Research by Labor Committee members was “distressing,” according to Frumin. There are repeated injury rates and the company has failed to act. At four major facilities in California, Oregon and Idaho, reports on injuries from one plant are more than triple those of their peers in the frozen processing business. He compared the situation to Amazon’s poor reputation among its peers in the warehousing industry. Amy’s Kitchen is not reporting injuries and is having a “safety meltdown,” he continued. The Committee is following their process to continue investigating and make a recommendation to membership.

Call to Improve the GM Agenda

Beth Ruck and George Sarah Olken presented a discussion item on how members can help shape the GM agenda. With enthusiasm, Olken shared that they “love going to the GM for the promise of connecting. And while it isn’t perfect, that means we can make it better, more vibrant and participatory.” The pair were not advocating for a specific proposal, but sought ideas and promised to return with ideas.

In a brief PowerPoint presentation, they explained the current process, by which any member-owner can propose an item. These are selected in order of submission, but some are prioritized due to urgency. One concern named was that the queue is not public, so members don’t know if their proposal is already being addressed by someone else or if they can collaborate. The process can take a while, so one suggestion was a “vote-a-rama” for appointments to committees, for example. Another suggestion was to alternate the GM format to allow for more discussion time.

A lively discussion ensued with members suggesting chat rooms, utilizing to create consensus, affirming the necessity of writing articles in the Gazette to publicize agenda items and emphasizing the need to be mindful of minority opinions as well. Coop member Bhakti Sondra Shaye also agreed that separating a discussion and a vote at two different meetings “doesn’t seem logical” because the same people won’t necessarily attend and it “detracts from democracy.” Please email or with suggestions.

Childcare Update

Lauren Belski, a PSFC member for 15 years, and her husband, Brian Russ, brought forth a discussion about the current status of childcare at the Coop. She shared that her first shift was in childcare, at a time when she never thought she’d be a mother herself. Years later, she brought her children, connected with other parents and observed her kids making friends at childcare. “It was a special place and I really missed it,” she said.

In a nod to the previous topic about agenda items at the GM, Lauren shared that they used the options available to them to lift up this issue: Brian published a letter to the editor in the Gazette, they repeatedly spoke with other parents, they waited for the return of childcare, and, finally, added it to the GM for discussion. Lauren lamented that during the “last six months especially, there are certain elements of procedures that exist and a lack of transparency about why they exist.” She observed that member labor returned and childcare didn’t, that masks aren’t required in public places and that day cares are back open. She also experienced frustration with the response to their letter as well as with paying for a babysitter in order to do her work shift. Other families are experiencing the same hardships and falling behind on shifts, she shared, and the Coop should “stand up and welcome families back. Profits will go up. [Parents] buy for more than themselves; they’re spending lots of money.”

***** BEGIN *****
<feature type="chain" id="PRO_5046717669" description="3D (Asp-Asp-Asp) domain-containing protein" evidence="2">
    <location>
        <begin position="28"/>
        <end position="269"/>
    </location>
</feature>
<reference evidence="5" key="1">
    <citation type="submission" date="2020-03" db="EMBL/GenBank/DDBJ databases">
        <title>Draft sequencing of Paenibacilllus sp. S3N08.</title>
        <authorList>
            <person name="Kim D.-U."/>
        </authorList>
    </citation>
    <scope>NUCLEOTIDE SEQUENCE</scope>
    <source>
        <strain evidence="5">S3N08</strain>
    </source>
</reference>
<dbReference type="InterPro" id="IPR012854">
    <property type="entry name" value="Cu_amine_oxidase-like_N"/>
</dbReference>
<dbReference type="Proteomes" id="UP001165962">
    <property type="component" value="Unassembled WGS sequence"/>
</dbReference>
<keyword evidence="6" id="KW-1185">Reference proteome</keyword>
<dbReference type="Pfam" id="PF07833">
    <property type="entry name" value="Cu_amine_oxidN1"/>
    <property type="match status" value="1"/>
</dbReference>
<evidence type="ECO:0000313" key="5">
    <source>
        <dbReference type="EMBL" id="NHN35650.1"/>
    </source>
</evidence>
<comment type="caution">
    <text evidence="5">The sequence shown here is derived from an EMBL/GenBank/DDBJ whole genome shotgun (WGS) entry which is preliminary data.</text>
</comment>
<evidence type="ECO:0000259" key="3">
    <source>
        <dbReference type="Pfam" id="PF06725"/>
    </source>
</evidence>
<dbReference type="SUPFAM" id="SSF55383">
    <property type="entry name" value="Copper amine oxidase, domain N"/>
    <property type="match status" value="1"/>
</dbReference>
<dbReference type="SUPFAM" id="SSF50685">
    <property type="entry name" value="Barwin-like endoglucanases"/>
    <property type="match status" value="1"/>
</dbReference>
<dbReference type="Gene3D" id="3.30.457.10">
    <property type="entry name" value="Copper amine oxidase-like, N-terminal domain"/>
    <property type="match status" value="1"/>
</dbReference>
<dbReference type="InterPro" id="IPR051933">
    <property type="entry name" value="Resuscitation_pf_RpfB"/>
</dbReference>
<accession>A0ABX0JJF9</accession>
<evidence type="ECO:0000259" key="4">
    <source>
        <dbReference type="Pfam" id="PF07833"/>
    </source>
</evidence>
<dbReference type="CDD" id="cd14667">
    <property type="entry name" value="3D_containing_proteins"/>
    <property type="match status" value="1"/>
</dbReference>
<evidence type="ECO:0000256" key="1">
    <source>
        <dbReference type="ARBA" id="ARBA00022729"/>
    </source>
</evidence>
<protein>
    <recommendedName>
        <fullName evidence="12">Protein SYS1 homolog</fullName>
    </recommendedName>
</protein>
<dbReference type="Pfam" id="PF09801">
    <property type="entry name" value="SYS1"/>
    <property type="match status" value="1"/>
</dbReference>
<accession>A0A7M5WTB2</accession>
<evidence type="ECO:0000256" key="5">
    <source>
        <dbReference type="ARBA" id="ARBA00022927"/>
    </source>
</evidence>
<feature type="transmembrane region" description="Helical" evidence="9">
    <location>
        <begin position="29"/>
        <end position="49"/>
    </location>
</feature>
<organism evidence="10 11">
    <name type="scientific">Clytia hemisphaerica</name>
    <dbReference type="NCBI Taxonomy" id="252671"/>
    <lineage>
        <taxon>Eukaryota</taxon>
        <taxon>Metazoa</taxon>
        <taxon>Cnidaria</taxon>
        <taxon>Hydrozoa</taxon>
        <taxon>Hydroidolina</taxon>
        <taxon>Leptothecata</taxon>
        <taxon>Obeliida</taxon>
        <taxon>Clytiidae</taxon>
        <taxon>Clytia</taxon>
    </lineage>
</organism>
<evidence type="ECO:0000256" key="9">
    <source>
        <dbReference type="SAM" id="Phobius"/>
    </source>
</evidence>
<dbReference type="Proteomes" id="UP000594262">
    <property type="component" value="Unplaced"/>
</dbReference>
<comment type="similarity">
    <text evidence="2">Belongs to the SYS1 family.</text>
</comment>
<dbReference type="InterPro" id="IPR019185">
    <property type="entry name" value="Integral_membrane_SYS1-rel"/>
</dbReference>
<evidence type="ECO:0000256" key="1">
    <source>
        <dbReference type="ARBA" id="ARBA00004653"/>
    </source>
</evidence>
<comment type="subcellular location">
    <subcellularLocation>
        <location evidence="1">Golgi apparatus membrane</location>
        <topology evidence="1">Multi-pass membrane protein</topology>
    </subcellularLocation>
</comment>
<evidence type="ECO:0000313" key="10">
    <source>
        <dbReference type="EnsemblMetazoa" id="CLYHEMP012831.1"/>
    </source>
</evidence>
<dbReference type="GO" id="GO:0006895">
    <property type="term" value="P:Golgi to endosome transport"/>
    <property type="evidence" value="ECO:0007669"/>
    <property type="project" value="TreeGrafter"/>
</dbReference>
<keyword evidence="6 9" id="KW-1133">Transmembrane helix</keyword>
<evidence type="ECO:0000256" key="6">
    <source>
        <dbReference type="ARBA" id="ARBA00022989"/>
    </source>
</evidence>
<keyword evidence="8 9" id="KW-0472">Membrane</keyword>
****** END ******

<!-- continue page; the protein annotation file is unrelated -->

Lauren observed that the main thing holding the return of childcare back is the new bulk item machine currently housed in the former childcare space. She said, “they allocated a space that should be used to help working families for single use plastic bags.”

Members responded to the presentation as “heartfelt and sensible.” Another parent, David, stated that “parents are ready to leave the Coop if things don’t change” and it’s a “much less joyful place.” He urged the Coop to “reassess where we are now.” Nicholas, a member without children, was mindful of groups at the Coop that “may not have sway” and was in support. Beth Ruck thought that the childcare issue tied together many of the themes from the night’s meeting, from financial health and stability to the “things that distinguish our institution from the myriad ways people have to shop and . . . centering community.” While George agreed, they also raised the concerns of immune compromised members and eldercare.

General Coordinator Ann Herpel, in response to questions about how many children were accommodated at a time in childcare, explained that up to three childcare workers could be in attendance at a given time, caring for up to 12 children. Each childcare worker could bring up to two children of their own, limiting the number of available slots. Priority was given to working members over shopping members and there were times when childcare was closed because “no one showed up to work.” GC Joe Holtz shared that childcare evolved around 1980 and, while he is committed personally to its return, there is a need to balance fears, public health considerations and to find a place for the bulk item machine.

The minutes for the previous meeting were approved and the meeting was adjourned.

Jess Powers works in emergency management and enjoys adventures in nature and eating. IG: @foodandfury